In February 2021, an undated screenshot of a tweet spread on Reddit and Imgur, which purportedly described the way New Zealand handled the COVID-19 pandemic (with an unvoiced but inherent contrast with the United States):
No date was visible on either screenshot. The tweet read:
When Covid hit New Zealand the government said “Everybody, no going to work for two weeks, there $7k in your bank account we added.” That’s how they started, day one. Now they don’t have Covid. We can’t imagine doing that, so…. here we are
Pandemic Relief in the United States as of February 2021
As the threads on Reddit and Imgur gained traction on February 1 2021, there was a lot of online discussion about pandemic relief for Americans:
What I don’t understand is why Dems AREN’T pushing for $2000 checks. Yes you can argue that a new payment added to an old payment makes a sum total of 2k and thus “counts” but since we all agree direct payments have been inadequate why not just demand 2k instead?
— Nathan J Robinson (@NathanJRobinson) February 1, 2021
Global understanding of the looming effects of a burgeoning pandemic was shaped in large part when Imperial College London published “Impact of non-pharmaceutical interventions (NPIs) to reduce COVID19 mortality and healthcare demand,” addressing shortfalls in available response resources before vaccines or other pharmaceutical interventions could be introduced — measures researchers described as “profound”:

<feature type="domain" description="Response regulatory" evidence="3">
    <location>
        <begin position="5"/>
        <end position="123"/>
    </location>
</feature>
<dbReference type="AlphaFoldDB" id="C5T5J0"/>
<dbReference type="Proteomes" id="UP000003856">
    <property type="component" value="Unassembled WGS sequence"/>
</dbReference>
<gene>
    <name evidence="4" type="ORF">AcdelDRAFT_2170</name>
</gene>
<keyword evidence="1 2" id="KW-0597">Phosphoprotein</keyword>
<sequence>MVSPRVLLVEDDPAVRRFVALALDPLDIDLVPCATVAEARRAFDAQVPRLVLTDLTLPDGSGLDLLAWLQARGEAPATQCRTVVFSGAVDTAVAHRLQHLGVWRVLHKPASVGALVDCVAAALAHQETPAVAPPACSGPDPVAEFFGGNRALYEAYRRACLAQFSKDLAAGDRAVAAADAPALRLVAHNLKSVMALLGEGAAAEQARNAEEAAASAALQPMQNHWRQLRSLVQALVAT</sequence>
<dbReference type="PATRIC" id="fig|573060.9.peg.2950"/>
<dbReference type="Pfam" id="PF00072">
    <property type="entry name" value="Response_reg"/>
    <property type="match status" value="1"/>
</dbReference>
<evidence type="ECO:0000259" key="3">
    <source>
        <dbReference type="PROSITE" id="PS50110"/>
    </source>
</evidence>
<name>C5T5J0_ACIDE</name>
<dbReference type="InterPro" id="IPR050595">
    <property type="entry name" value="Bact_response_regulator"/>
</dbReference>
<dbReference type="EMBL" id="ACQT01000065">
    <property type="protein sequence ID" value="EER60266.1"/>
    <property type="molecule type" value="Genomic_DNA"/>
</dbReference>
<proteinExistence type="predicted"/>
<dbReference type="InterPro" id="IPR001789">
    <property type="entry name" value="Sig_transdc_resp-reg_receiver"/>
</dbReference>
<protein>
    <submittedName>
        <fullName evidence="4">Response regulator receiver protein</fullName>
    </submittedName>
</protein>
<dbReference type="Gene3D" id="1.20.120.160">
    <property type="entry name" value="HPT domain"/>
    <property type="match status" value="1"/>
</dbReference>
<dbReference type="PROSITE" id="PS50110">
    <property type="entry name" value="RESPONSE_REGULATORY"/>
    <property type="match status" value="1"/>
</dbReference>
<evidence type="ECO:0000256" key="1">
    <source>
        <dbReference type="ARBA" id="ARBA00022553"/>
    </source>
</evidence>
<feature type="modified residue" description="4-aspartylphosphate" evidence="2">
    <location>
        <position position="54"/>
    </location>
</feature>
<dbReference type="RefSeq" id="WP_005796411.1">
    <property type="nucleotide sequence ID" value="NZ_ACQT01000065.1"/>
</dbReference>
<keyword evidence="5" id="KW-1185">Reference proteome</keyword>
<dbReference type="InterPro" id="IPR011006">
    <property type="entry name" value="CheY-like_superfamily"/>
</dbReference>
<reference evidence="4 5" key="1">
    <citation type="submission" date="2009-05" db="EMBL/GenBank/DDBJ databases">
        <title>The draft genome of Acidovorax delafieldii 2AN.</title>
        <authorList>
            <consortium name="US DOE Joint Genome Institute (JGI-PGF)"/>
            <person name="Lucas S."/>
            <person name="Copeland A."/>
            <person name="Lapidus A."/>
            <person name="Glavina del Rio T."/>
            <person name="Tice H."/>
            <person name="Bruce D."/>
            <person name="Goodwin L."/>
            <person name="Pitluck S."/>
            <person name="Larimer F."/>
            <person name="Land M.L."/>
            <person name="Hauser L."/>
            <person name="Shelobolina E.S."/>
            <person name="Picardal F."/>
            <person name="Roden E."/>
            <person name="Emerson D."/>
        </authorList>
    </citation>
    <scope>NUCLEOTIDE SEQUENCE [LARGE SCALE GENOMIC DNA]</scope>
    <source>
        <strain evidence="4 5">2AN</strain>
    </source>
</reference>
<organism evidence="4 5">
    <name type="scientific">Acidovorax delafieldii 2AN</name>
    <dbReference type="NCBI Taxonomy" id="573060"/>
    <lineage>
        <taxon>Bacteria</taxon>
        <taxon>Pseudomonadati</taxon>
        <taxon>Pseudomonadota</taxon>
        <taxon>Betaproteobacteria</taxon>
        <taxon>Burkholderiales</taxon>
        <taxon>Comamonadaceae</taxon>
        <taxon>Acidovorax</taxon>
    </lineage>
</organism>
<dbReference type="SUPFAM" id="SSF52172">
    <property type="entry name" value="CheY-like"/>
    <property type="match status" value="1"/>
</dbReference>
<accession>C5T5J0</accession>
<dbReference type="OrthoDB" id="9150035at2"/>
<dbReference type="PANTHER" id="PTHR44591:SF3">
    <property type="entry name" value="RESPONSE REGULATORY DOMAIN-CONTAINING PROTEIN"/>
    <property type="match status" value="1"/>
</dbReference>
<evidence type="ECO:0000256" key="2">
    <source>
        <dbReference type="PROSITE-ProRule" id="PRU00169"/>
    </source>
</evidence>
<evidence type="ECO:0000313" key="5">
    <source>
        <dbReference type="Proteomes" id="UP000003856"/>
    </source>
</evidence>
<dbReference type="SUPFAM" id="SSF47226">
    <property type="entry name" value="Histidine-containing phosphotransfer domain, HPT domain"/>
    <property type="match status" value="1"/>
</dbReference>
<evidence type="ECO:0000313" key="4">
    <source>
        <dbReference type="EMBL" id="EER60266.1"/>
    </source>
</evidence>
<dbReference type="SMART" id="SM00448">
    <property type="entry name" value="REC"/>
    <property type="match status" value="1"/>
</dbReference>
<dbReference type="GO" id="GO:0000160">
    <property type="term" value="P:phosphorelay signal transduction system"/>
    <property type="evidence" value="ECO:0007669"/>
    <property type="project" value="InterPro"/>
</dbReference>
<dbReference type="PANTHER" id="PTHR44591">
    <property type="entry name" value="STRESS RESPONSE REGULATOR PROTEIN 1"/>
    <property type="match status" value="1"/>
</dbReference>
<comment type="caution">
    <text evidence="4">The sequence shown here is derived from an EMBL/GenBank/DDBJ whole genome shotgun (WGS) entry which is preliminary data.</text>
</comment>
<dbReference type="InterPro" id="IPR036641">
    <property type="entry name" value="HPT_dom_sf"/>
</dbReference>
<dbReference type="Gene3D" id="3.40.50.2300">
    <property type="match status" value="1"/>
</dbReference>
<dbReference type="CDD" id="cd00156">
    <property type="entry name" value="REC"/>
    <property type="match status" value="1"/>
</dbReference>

We therefore conclude that epidemic suppression is the only viable strategy at the current time. The social and economic effects of the measures which are needed to achieve this policy goal will be profound. Many countries have adopted such measures already, but even those countries at an earlier stage of their epidemic (such as the UK) will need to do so imminently.
By March 20 2020, the UK introduced measures to pay workers across Britain “to keep them in jobs as the economic fallout from the coronavirus outbreak escalates”:
In an unprecedented step for the British government, the chancellor, Rishi Sunak, said the state would pay grants covering up to 80% of the salary of workers if companies kept them on their payroll, rather than lay them off as the economy crashes. The extraordinary payments will be worth up to a maximum of £2,500 per month, just above the median income.